Look at the picture above. How would you describe it? What would you focus on? In Japanese, people would say that this is scene is komorebi. In English, perhaps we would say that the ‘light is passing through the trees in a beautiful way’, or something along those lines. I know that the term god rays has been circulating recently. Maybe most English speakers wouldn’t even notice the light. Perhaps you described the trees, or the path, or the people. In essence, English speakers may generally tend to focus on the action of our surroundings, while Japanese speakers tend to qualify the entire overall experience around them. This bias of categorization is at the heart of the Sapir-Whorf hypothesis. Language affects the way we quantify and qualify our words. It affects the words that pop into our heads first, which in-turn affects the kinds of conversations we gravitate to as a culture, and as a form of bias. From a certain point of view, it may be the ultimate example of a butterfly effect. Japanese having a word like komorebi lead to komorebi becoming a more common element of Japanese folklore and storytelling, which further perpetuated the cycle. Perhaps you can think of it as a positive version of confirmation bias.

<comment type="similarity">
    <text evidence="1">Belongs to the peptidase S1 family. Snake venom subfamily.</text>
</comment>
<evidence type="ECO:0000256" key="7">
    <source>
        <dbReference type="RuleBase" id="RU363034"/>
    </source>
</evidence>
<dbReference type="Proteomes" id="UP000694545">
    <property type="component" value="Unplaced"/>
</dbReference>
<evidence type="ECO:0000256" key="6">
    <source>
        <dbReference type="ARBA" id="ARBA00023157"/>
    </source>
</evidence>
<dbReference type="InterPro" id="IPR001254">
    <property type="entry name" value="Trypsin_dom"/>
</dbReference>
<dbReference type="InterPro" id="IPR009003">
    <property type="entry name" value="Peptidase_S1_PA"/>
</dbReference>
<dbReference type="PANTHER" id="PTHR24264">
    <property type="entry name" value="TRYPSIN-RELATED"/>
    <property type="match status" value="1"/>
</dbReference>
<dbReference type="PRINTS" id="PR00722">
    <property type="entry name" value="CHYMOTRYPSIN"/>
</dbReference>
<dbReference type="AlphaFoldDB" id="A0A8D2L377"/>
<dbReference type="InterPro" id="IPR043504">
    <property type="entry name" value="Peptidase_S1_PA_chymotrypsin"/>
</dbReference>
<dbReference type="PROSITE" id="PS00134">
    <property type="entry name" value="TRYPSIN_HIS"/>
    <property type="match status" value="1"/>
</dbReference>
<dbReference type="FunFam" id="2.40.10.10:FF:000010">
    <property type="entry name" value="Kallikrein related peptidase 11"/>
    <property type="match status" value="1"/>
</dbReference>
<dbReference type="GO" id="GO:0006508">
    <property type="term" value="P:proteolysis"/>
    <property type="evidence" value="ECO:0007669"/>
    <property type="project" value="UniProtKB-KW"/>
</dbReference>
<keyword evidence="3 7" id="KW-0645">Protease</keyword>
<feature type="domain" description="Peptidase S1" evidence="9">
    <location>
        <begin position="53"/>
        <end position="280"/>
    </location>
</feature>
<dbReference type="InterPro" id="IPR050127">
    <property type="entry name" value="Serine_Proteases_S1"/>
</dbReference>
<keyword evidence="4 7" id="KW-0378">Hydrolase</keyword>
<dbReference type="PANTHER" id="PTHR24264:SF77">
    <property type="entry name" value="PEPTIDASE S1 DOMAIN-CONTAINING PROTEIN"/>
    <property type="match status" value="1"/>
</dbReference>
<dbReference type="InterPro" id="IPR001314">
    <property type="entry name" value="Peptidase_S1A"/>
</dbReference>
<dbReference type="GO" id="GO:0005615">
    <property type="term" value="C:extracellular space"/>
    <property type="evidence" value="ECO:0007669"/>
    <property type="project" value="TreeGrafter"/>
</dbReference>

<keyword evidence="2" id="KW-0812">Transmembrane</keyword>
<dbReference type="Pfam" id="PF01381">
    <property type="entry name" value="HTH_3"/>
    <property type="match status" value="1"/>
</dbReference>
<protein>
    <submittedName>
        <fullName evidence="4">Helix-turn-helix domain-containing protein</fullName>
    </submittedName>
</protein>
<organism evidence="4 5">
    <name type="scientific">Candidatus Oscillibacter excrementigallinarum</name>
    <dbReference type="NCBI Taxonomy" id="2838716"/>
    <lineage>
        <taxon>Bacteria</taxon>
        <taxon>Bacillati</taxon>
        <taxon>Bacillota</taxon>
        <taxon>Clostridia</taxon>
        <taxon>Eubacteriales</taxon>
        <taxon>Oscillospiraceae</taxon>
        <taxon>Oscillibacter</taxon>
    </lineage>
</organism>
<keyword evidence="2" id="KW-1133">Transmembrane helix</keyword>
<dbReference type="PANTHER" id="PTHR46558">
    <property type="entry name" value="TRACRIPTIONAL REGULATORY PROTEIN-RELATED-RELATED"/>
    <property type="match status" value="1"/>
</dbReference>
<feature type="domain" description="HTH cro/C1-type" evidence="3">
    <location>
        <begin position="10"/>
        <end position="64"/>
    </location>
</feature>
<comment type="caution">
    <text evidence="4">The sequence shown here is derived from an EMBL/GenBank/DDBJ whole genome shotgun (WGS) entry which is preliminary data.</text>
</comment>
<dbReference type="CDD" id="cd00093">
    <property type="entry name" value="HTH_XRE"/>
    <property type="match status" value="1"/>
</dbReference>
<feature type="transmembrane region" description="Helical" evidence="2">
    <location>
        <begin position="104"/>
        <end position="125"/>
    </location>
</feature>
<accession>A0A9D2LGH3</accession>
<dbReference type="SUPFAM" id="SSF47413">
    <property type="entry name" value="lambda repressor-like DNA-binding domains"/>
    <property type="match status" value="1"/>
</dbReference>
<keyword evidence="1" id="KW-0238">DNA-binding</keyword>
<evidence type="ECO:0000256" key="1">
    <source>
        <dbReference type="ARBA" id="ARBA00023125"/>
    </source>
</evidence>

This cognitive-language that exists as a result of the language we speak, and predominately our native language, can perhaps better be illustrated through the example below.
What word would you use to describe the speed between jogging and running? Observing the words I have inserted above, jog and run, we can see that these are speed qualifiers. When somebody says the word ‘jog’, both a sense of speed and the image of an activity may pop into your head. These words carry a deeply-engrained nuance in their usage.
Now, what if I asked you, what is the difference between ‘jogging’, and ‘running’? Without consulting a dictionary, would you be able the difference of jogging without using the slower walk, or the faster run qualifiers? It would be challenging to say the least. Furthermore, imagine if there was a speed of movement that suddenly became the standard for all English speakers. Let’s say, a word that indicated a speed somewhere in-between walking and speed-walking. Now let’s say hypothetically that this speed became the new norm, to the point where NOT having a concept for this new idea would be strange. This is one way culture’s have come to be shaped around language.
What is code-switching?
Code-switching is the practice of alternating between two or more languages rapidly within a conversation, often in an attempt to achieve a more specific nuance or added meaning that can not be achieved by only speaking one one language.